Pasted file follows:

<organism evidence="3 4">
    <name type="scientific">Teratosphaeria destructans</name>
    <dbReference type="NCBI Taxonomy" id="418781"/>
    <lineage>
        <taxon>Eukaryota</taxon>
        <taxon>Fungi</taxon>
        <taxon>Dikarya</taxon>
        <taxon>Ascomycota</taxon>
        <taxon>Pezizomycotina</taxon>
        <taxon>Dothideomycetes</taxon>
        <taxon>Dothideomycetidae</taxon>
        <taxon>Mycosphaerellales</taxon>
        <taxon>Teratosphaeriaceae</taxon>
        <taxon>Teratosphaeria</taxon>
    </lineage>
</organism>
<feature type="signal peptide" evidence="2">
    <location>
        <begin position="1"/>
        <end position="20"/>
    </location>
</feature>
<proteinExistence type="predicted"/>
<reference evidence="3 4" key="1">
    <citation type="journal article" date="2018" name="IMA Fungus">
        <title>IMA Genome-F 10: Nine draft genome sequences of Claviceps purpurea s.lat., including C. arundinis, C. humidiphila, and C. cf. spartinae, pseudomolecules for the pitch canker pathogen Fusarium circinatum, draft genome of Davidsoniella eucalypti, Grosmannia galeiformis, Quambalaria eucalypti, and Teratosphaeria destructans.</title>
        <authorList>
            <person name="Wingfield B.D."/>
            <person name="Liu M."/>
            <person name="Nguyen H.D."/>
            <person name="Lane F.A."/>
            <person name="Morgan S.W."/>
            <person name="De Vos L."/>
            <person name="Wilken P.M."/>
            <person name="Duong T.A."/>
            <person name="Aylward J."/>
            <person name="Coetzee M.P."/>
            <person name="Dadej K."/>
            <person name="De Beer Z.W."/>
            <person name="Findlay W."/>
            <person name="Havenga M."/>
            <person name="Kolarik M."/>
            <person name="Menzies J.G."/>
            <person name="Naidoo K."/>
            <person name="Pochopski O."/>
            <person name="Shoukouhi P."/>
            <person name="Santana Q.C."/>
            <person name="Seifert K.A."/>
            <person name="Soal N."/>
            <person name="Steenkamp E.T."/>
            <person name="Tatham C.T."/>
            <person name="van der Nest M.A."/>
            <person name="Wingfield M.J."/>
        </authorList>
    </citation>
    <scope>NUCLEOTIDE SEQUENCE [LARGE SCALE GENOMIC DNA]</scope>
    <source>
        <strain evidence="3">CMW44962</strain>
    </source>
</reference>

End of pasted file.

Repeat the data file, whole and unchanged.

<organism evidence="3 4">
    <name type="scientific">Teratosphaeria destructans</name>
    <dbReference type="NCBI Taxonomy" id="418781"/>
    <lineage>
        <taxon>Eukaryota</taxon>
        <taxon>Fungi</taxon>
        <taxon>Dikarya</taxon>
        <taxon>Ascomycota</taxon>
        <taxon>Pezizomycotina</taxon>
        <taxon>Dothideomycetes</taxon>
        <taxon>Dothideomycetidae</taxon>
        <taxon>Mycosphaerellales</taxon>
        <taxon>Teratosphaeriaceae</taxon>
        <taxon>Teratosphaeria</taxon>
    </lineage>
</organism>
<feature type="signal peptide" evidence="2">
    <location>
        <begin position="1"/>
        <end position="20"/>
    </location>
</feature>
<proteinExistence type="predicted"/>
<reference evidence="3 4" key="1">
    <citation type="journal article" date="2018" name="IMA Fungus">
        <title>IMA Genome-F 10: Nine draft genome sequences of Claviceps purpurea s.lat., including C. arundinis, C. humidiphila, and C. cf. spartinae, pseudomolecules for the pitch canker pathogen Fusarium circinatum, draft genome of Davidsoniella eucalypti, Grosmannia galeiformis, Quambalaria eucalypti, and Teratosphaeria destructans.</title>
        <authorList>
            <person name="Wingfield B.D."/>
            <person name="Liu M."/>
            <person name="Nguyen H.D."/>
            <person name="Lane F.A."/>
            <person name="Morgan S.W."/>
            <person name="De Vos L."/>
            <person name="Wilken P.M."/>
            <person name="Duong T.A."/>
            <person name="Aylward J."/>
            <person name="Coetzee M.P."/>
            <person name="Dadej K."/>
            <person name="De Beer Z.W."/>
            <person name="Findlay W."/>
            <person name="Havenga M."/>
            <person name="Kolarik M."/>
            <person name="Menzies J.G."/>
            <person name="Naidoo K."/>
            <person name="Pochopski O."/>
            <person name="Shoukouhi P."/>
            <person name="Santana Q.C."/>
            <person name="Seifert K.A."/>
            <person name="Soal N."/>
            <person name="Steenkamp E.T."/>
            <person name="Tatham C.T."/>
            <person name="van der Nest M.A."/>
            <person name="Wingfield M.J."/>
        </authorList>
    </citation>
    <scope>NUCLEOTIDE SEQUENCE [LARGE SCALE GENOMIC DNA]</scope>
    <source>
        <strain evidence="3">CMW44962</strain>
    </source>
</reference>